Withdrawal Strategies: Should Clients Use Annuities?

Under the so-called 4% rule, a retiree can start by withdrawing 4% of accumulated savings, raise withdrawals to match inflation and, with certain assumptions (diversified portfolio, historic results for investments and inflation), be fairly confident the money will last for 30 years. The original research behind this approach dates back 20 years so it might be not surprising that advisors are evaluating alternatives.

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Comments (4)
"Recent studies indicate the 4% rule may have a high failure rate given today's low interest rates." Really? What recent studies actually indicate this. Whenever people start claiming that the 4% rule might not hold, it is almost always and indication that they do not understand the original Trinity Study. The 4% rule comes from WORST CASE analysis of all periods dating back into the late 1800s. We are not experiencing anything close to the cases of retirees starting retirement in the 1930's or 1970's today. A diversified portfolio today is earning a healthy return.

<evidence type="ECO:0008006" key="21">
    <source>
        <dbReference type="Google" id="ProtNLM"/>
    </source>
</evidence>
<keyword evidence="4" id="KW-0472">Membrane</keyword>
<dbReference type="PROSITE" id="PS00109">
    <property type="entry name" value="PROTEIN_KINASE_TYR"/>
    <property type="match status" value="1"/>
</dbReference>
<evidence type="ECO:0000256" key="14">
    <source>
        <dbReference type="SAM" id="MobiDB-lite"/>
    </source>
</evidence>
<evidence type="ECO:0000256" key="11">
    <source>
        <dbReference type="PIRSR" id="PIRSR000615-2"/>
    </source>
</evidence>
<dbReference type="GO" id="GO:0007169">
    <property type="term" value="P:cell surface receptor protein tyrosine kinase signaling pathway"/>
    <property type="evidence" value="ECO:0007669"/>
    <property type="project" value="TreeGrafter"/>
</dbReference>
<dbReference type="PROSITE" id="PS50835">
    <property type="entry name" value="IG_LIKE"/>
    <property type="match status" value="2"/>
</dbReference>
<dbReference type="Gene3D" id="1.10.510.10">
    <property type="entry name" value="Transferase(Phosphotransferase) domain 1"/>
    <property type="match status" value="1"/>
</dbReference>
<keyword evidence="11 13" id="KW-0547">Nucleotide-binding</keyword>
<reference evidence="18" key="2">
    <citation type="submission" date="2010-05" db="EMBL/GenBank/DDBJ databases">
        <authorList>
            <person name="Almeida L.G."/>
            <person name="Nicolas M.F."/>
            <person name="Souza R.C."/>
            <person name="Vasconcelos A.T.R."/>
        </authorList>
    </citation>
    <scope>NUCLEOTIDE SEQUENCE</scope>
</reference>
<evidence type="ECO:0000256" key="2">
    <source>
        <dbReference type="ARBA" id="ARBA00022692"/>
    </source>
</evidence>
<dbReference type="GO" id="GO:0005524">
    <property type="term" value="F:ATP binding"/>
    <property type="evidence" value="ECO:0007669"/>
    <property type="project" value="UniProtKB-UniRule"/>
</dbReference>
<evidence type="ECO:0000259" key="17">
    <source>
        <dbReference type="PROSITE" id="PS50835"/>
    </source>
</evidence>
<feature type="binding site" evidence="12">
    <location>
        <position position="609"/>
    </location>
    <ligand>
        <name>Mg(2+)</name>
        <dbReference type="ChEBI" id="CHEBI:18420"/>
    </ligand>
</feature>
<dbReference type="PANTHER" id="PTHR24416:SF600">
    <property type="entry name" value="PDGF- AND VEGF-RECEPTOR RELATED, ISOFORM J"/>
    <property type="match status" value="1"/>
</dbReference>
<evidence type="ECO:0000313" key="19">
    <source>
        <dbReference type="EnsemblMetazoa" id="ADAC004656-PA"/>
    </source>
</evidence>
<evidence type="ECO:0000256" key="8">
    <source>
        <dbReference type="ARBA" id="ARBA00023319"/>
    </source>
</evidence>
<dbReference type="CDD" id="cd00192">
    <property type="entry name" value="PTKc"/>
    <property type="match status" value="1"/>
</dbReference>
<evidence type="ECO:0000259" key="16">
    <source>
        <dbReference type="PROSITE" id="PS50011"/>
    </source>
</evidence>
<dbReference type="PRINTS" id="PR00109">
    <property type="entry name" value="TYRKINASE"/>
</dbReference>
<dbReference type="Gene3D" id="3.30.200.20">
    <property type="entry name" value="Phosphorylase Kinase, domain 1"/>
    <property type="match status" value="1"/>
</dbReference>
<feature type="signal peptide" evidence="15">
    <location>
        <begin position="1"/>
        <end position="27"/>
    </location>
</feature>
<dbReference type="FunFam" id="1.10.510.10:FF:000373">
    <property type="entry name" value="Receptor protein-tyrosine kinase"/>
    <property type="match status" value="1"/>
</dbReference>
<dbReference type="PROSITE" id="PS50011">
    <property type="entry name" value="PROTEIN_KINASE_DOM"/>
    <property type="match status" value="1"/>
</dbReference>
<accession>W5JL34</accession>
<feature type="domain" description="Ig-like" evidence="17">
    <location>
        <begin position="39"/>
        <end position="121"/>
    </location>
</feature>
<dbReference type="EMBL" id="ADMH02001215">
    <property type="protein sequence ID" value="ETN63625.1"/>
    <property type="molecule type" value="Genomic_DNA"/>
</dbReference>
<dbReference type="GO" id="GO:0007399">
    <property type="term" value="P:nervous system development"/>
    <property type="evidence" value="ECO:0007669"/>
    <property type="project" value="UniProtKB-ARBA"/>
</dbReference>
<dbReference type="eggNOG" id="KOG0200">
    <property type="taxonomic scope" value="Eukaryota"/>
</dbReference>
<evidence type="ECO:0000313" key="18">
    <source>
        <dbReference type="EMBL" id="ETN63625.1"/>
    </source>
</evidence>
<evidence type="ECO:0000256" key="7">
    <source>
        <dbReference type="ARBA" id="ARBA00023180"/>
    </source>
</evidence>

Posted by John G | Thursday, August 28 2014 at 2:23PM ET
I am sick to death of people who know nothing about annuities writing articles about annuities. " If they annuitize on Tuesday and get hit by a bus on Wednesday, the insurance company keeps their money." Clearly this person is ignorant about annuitizing and all the options. This is nothing short of perpetuating the same anti-annuity crap we agents have to deal with everyday. Mr. Korn you need to educate yourself because right now you have only proved to us that you have no credibility.
Posted by Tamara D | Thursday, August 28 2014 at 2:41PM ET
RIGHT ON......Tamara D.
Posted by Steve G | Friday, August 29 2014 at 9:22AM ET
Common sense says that the 4% rule may have a high failure rate given today's low interest rates coupled with high stock prices. I have also seen some papers that have tested this too and conclude that todays 4% is yesterdays 5.5% . Today we are experiencing conditions similar to the late 1920's and early 1970's - a richly valued stock market coupled with record high profit margins. However, making the current situation worse than the late 1920's and early 1970's is the fact that current interest rates are also significantly lower now as well which will certainly lower future returns of a diversified portfolio assuming it holds bonds or other interest bearing instruments. So yes, today a diversified portfolio is earning a health return, as were portfolios in the late 1920's and early 1970's, what's important is what happens to returns in the next 5 to 10 years.
Posted by Mark K | Sunday, August 31 2014 at 7:16PM ET
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